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PESTS AND DISEASES OF FORESTRY IN NEW ZEALAND

Myrtle rust help: from New Caledonia to New Zealand

From Forest Health News 282, July 2018.

Figure 2: Myrtle rust on a native Eugenia sp. in New Caledonia.

Armed with experience of myrtle rust tracking in New Caledonia, I (Julia Soewarto) recently joined the Forest Protection team at Scion as a Postdoc. Before joining Scion, I completed a PhD on myrtle rust in New Caledonia, which combined ecology, genetics and plant pathology. My PhD research concentrated on identifying the host and geographic ranges of myrtle rust in New Caledonia, as well as assessing the level of genetic diversity in the pathogen population. I also evaluated native and exotic Myrtaceae for their susceptibility to myrtle rust and worked on plant selection for resistance using a RNA-sequencing approach.

The main results of my work showed that myrtle rust significantly threatens New Caledonia’s biodiversity, with at least 67 endemic host species identified (26% of the known species of Myrtaceae in NC). The disease has been found in six different types of native ecosystem, ranging from ultramafic maquis to rainforest, and including the highly endangered sclerophyll forest. Nurseries were also severely impacted by the disease from the first year of its incursion. Therefore myrtle rust is considered as a significant threat to New Caledonian ecosystems and the Myrtaceae-related economy.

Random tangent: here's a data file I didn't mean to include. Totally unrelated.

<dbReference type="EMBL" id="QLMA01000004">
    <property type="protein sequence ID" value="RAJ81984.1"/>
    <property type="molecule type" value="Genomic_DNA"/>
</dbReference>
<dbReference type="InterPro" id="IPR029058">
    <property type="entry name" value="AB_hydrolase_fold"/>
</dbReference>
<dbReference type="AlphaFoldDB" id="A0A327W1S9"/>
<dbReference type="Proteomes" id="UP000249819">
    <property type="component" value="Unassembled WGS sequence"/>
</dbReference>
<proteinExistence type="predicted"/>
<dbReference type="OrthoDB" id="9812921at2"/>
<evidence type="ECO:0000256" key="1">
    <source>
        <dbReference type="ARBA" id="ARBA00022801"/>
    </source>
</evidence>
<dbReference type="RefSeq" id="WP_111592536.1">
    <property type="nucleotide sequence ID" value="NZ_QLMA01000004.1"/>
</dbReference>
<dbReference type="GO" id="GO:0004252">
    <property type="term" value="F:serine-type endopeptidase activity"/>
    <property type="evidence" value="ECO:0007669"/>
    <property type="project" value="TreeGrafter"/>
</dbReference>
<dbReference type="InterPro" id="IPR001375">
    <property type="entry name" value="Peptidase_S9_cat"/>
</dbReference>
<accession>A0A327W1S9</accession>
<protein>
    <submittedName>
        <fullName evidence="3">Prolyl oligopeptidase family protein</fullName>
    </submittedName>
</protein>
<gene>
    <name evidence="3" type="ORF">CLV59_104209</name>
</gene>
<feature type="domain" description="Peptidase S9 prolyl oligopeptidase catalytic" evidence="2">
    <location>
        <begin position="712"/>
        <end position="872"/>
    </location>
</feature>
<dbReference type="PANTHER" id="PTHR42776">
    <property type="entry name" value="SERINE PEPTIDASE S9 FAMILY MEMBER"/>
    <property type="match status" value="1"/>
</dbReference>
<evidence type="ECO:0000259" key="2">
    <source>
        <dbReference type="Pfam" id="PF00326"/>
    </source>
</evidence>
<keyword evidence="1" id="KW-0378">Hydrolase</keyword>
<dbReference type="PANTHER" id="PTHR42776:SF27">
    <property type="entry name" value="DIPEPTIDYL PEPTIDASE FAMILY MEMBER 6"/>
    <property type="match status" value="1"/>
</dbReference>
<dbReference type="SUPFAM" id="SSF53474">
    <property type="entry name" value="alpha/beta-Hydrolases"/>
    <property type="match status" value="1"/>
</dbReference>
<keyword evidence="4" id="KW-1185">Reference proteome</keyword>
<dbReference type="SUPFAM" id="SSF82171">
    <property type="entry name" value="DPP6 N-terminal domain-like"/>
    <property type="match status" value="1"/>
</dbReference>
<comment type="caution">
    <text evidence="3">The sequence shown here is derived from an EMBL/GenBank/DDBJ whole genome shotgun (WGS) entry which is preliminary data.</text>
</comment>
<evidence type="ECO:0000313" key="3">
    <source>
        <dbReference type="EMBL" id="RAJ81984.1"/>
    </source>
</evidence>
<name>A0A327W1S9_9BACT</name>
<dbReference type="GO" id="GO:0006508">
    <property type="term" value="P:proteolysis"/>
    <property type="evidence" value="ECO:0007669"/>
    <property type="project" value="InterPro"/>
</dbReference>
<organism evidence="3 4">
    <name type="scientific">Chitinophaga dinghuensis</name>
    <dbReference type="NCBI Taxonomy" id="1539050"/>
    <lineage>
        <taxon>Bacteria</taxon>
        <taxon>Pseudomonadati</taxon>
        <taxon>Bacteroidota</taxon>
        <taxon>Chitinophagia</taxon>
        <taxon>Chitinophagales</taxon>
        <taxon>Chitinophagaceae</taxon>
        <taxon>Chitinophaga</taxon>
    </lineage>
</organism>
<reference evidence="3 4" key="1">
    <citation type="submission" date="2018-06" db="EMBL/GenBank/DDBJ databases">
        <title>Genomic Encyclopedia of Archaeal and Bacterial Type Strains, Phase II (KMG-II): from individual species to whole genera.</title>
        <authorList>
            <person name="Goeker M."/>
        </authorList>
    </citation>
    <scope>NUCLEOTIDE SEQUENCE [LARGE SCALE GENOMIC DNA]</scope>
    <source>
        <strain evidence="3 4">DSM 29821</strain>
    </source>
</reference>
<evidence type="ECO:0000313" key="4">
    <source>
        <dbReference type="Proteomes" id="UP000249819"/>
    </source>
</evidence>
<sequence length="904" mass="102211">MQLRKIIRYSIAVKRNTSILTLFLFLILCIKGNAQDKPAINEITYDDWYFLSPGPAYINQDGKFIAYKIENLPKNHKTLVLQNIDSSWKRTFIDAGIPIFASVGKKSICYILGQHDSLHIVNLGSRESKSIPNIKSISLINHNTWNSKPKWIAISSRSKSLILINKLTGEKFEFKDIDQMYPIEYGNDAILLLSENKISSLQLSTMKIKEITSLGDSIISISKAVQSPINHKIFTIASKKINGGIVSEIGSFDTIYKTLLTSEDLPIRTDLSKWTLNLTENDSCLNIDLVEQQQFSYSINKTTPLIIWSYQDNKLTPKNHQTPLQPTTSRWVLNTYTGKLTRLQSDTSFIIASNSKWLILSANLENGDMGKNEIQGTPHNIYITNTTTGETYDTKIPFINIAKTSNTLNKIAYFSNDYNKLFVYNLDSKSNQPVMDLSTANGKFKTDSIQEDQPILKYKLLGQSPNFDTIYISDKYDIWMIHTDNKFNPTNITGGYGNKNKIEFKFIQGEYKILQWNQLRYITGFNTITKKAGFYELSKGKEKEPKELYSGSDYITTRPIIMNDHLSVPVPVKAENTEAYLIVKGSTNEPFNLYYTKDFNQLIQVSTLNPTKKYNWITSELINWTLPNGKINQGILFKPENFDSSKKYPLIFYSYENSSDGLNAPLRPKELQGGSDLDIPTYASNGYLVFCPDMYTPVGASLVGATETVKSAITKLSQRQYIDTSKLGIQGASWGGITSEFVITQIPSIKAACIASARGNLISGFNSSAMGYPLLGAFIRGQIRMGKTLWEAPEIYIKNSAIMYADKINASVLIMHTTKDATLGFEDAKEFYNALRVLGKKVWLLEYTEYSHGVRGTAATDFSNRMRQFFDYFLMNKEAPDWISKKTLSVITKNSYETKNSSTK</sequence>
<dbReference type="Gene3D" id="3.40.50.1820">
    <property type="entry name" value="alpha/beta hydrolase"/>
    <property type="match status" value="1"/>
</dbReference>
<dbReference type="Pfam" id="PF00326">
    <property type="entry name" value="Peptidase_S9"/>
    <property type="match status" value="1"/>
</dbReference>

The population genetic study revealed that only one single genotype of Austropuccinia psidii (cause of myrtle rust) was introduced to New Caledonia and it occurs across a wide host range. However, it is essential to carry out population genetic surveillance in future to identify the appearance of mutations or the introduction of potentially more virulent or aggressive genotypes of A. psidii.

Figure 3: Julia Soewarto (right) searching for myrtle rust in New Caledonia.

A three-year disease monitoring trial with 35 cultivated species of Myrtaceae showed variations in disease susceptibility between individuals. This suggests that some level of genetic resistance to myrtle rust may exist among species of Myrtaceae in New Caledonia. This shows the potential to select for resistance in future breeding programmes.

Finally, RNA-sequencing of the response to infection by three species of Myrtaceae identified several interesting genes linked to plant defence systems. These results are the first step to a marker-assisted selection process that would help to identify resistant host genotypes and provide a means of maintaining production of Myrtaceae in nurseries.

In New Zealand, my Postdoc research will involve the surveillance of myrtle rust in infected areas, plant host testing for susceptibility level to the disease, and improving disease management through development of biological control tools.

Julia Soewarto (Scion)

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